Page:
Indian Encounters 1977-2012

Penguin books India2013



As the title indicates, the book under review gives you a peep  into the real India and its people  as seen  and observed by Ian Jack through the three decades of his work  as a reporter.

In the Prologue ‘Mufussil Days’, the author  expresses his ignorance about the country when he arrived in Delhi  but as he stayed on its diversity  aroused his curiosity and  it proved to be a learning experience for him  as a British journalist. He writes ‘ With India come particular dangers for the British journalist.The widespread use of English means that the journalist can condescend to its local adaptation –‘He is out of station /taking bath/not on his seat’—and in this way overemphasize a cultural quaintness about India that may be just as present in, say, China, but undiscovered there by the non linguist because of the barrier erected by Mandarin.’  The words ‘village’ and ‘countryside’ he says in Britain ,both have desirable connotations, as places to escape to, whereas in India they suggest places to be escaped from, as they were in eighteenth –century England.

The contents are divided into five parts—PlACES; PEOPLE ; THE DYNASTY;LIFE AND DEATH; and FELLOW TRAVELLERS.

Most of Ian’s Indian encounters written during 1970s and 1980s were about political events,which in those days involved Mrs.Gandhi and her two sons though only a small portion of them are included in the book.

The author’s search for  places  begins with trying to locate  George Orwell’s  birth place-the small town of Motihari  in Bihar  and  the chapter ends on an ambiguous note. He associates  Calcutta  with intellectuals and the subsequent chapter  aptly titled ‘ Bombay:The Loot Attracts the Looter’ says it all  about this bubbling metropolis.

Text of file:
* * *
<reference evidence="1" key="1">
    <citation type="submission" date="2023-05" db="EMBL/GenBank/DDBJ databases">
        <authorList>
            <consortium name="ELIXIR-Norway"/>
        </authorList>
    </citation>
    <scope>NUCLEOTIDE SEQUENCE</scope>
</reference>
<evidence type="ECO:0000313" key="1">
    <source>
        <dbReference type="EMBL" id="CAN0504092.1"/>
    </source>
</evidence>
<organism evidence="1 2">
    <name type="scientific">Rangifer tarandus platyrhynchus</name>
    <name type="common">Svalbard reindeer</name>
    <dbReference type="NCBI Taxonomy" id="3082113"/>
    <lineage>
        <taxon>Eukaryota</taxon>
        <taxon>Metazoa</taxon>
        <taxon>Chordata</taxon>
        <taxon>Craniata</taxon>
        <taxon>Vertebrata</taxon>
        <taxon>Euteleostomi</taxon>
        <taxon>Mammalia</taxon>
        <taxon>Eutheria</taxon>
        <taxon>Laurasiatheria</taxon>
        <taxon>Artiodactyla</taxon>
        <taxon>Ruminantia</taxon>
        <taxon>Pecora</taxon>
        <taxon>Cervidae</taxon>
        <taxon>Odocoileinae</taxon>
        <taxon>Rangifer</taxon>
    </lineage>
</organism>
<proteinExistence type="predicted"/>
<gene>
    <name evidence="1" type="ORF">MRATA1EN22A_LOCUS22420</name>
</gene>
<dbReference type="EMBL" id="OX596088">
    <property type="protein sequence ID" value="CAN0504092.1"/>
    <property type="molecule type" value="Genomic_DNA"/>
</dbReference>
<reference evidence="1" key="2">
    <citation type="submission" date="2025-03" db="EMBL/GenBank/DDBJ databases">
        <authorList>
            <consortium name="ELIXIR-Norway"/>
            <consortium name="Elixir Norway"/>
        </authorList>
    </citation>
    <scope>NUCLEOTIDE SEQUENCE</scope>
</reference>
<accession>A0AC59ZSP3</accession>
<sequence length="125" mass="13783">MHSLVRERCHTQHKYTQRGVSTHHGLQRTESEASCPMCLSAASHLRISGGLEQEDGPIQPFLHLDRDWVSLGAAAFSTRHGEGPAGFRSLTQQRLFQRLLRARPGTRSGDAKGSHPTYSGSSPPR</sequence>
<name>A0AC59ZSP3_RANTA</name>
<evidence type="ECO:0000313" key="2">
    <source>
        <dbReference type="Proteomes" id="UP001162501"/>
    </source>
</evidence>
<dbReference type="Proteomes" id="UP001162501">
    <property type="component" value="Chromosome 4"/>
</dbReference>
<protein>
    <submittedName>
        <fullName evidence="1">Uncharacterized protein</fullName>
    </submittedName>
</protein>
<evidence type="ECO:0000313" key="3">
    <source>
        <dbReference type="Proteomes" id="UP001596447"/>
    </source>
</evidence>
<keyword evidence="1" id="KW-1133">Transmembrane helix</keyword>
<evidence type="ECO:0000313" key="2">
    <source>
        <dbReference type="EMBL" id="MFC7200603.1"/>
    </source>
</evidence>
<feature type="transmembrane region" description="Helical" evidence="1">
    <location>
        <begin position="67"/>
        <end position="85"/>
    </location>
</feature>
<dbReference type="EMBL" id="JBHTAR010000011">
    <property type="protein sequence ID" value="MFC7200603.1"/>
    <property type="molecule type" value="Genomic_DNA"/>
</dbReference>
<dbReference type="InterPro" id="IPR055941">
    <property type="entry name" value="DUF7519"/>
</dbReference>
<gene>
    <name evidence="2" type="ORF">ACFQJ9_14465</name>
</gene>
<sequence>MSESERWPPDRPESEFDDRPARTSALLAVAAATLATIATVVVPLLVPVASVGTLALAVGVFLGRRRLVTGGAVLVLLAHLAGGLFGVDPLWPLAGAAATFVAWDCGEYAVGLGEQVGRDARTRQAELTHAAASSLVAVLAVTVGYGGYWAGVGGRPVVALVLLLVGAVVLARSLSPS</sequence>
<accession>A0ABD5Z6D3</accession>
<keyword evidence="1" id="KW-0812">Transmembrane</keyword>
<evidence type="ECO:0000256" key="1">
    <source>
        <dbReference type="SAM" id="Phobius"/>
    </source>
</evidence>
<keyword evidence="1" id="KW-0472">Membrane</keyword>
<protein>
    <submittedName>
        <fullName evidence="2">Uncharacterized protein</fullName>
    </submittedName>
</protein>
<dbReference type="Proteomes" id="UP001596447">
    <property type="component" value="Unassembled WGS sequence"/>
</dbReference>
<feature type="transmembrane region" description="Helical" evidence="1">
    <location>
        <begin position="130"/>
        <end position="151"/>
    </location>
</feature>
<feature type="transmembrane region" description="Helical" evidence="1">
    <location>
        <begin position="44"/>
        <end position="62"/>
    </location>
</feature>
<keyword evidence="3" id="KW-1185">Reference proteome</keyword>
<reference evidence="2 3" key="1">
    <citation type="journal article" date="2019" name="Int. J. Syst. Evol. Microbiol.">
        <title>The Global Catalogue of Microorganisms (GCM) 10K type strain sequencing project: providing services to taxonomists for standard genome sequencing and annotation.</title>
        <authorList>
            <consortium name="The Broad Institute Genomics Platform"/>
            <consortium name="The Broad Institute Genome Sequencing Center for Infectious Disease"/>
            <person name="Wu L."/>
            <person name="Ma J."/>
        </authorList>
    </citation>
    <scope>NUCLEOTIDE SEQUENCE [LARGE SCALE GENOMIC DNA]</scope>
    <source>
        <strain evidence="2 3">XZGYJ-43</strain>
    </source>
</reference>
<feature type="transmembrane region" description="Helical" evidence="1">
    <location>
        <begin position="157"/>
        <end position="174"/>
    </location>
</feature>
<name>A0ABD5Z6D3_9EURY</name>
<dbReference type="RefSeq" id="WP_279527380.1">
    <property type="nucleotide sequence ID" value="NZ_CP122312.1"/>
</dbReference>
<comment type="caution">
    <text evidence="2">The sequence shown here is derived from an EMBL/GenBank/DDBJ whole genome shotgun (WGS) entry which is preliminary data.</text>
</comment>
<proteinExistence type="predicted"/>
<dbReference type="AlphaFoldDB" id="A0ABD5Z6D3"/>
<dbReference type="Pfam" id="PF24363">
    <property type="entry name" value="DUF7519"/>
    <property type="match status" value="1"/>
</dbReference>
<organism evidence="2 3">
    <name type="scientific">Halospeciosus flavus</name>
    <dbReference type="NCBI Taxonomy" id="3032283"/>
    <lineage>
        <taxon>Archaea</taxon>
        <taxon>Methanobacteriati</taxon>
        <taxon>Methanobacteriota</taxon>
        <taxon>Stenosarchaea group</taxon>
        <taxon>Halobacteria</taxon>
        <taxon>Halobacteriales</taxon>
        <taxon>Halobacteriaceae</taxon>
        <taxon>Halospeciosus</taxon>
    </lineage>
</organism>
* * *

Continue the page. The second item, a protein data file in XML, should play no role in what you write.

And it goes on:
When you read the opening of  ‘The Foreign Travails of Mrs.Jhabvala’  you feel the author is writing about a  western  traveler’s first impression of India but subsequently you come to know  it is the  feeling of  displeasure bordering on  contempt of    the  fifty-three old woman Mrs.Jhabvala  who spent twenty four years of her life in the country, married an Indian and raised three children here. The amends she  made later couldn’t undo what she had expressed.

The most interesting chapter is under PART FIVE titled  ‘The Mystery of the Caves’ where the author talks about David Lean choosing a place between Mysore and Bangalore  to shoot his film, ‘A passage to India’ and says how he circumvented  all rules and tampered  with nature to go  ahead to make  artificial caves where none existed.

The Epilogue ‘From Major to Minor’ is again captivating for the character Ian meets who later becomes his friend. You come to know he is not a military major but a traveling salesman for Pfizer, the pharmaceutical company  who could  don different roles and lie his way if the situation required.

The book  is indeed  a   journey  told by a journalist/reporter in a lucid and unbiased  way.

n.meera raghavendra rao


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